The system peripherals include a universal asynchronous receiver/transmitter (UART) port, a serial peripheral interface (SPI), two serial ports (SPORTs), four general-purpose timers (three with pulse width modulation (PWM) capability), a real-time clock, a watchdog timer, and a high-speed parallel peripheral interface (PPI).
All of the peripherals, except for the general-purpose I/O, real-time clock, and timers, are supported by the direct memory access (DMA) architecture. There is also a separate memory DMA channel dedicated to data transfers between the processor's various memory spaces, including external SDRAM and asynchronous memory. "Having a full complement of peripherals and interfaces, such as the UART, SPI, timers, and an SDRAM controller, enabled a 'glueless' system design," said Moon. "This helped reduce our overall costs significantly."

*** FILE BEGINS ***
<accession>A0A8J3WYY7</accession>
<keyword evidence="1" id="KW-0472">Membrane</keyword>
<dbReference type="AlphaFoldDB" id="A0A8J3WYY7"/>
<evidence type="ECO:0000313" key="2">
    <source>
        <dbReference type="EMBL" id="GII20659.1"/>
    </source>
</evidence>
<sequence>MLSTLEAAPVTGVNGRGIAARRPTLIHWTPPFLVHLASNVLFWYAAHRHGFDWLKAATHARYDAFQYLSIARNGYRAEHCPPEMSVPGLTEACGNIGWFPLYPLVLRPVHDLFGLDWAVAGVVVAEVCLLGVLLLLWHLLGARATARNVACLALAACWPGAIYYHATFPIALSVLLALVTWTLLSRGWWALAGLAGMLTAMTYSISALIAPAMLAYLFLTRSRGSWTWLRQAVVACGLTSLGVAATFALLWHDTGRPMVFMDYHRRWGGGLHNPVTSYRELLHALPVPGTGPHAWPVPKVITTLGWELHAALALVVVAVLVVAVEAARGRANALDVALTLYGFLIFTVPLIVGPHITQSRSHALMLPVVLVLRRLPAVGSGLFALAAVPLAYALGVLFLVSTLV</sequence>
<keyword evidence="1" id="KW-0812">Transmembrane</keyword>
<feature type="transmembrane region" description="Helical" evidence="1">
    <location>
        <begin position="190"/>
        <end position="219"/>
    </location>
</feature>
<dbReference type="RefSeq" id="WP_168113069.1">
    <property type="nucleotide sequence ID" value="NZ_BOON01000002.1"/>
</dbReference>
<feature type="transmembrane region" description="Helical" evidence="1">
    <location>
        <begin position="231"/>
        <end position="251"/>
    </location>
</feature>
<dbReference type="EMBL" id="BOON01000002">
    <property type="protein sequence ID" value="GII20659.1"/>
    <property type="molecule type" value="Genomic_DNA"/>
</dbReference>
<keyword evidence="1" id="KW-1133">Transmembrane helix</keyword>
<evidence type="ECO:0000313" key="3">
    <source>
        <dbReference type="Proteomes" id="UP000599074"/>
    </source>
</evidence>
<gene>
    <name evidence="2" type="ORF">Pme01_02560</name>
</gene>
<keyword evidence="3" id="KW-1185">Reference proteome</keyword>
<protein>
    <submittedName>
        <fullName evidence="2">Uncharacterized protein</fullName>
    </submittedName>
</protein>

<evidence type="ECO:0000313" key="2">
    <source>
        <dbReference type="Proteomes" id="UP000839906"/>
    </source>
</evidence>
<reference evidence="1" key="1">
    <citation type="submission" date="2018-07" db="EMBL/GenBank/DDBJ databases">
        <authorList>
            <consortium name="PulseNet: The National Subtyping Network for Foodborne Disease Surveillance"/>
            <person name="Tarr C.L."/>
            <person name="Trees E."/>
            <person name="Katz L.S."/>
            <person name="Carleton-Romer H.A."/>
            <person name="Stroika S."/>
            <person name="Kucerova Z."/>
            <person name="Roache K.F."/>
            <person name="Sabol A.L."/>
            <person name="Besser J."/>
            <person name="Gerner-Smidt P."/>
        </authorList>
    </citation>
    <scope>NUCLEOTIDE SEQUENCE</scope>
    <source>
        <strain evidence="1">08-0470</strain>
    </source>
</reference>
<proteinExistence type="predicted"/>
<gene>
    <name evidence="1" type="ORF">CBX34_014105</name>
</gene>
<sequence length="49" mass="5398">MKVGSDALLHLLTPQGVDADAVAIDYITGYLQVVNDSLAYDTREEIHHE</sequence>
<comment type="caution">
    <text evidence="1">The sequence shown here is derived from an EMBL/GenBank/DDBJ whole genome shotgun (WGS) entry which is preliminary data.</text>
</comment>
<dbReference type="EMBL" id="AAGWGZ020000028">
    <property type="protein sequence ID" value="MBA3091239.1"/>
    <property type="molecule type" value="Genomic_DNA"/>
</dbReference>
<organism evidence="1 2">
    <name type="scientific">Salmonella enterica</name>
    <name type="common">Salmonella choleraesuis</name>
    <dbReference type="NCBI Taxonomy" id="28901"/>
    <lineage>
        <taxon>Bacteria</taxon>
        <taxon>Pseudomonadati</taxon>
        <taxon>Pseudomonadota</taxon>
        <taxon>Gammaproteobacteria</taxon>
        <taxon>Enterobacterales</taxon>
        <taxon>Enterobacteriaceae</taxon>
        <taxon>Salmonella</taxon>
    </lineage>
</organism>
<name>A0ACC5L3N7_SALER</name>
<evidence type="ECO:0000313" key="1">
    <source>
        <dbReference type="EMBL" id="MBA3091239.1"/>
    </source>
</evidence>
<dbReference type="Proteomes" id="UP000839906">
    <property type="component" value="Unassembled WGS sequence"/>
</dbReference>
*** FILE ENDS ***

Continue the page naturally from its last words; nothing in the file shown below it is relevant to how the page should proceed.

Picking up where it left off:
Low Power Consumption
Suprema's modules are likely to be deployed in battery-operated biometrics devices in a wide variety of markets, so low power consumption was mandatory. The company made the right choice with Blackfin, as the processor provides world-class power management and performance. Designed in a low-power and low-voltage design methodology, Blackfin features dynamic power management and the ability to vary both the voltage and frequency of operation to significantly lower overall power consumption. Varying the voltage and frequency can result in a substantial reduction in power consumption, compared with just varying the frequency of operation. This translates into longer battery life for portable appliances. The ADSP-BF531 processor also includes an on-chip voltage regulator in support of the processor's dynamic power management capability, providing a range of core voltage levels from a single 2.25V to 3.6V inputs.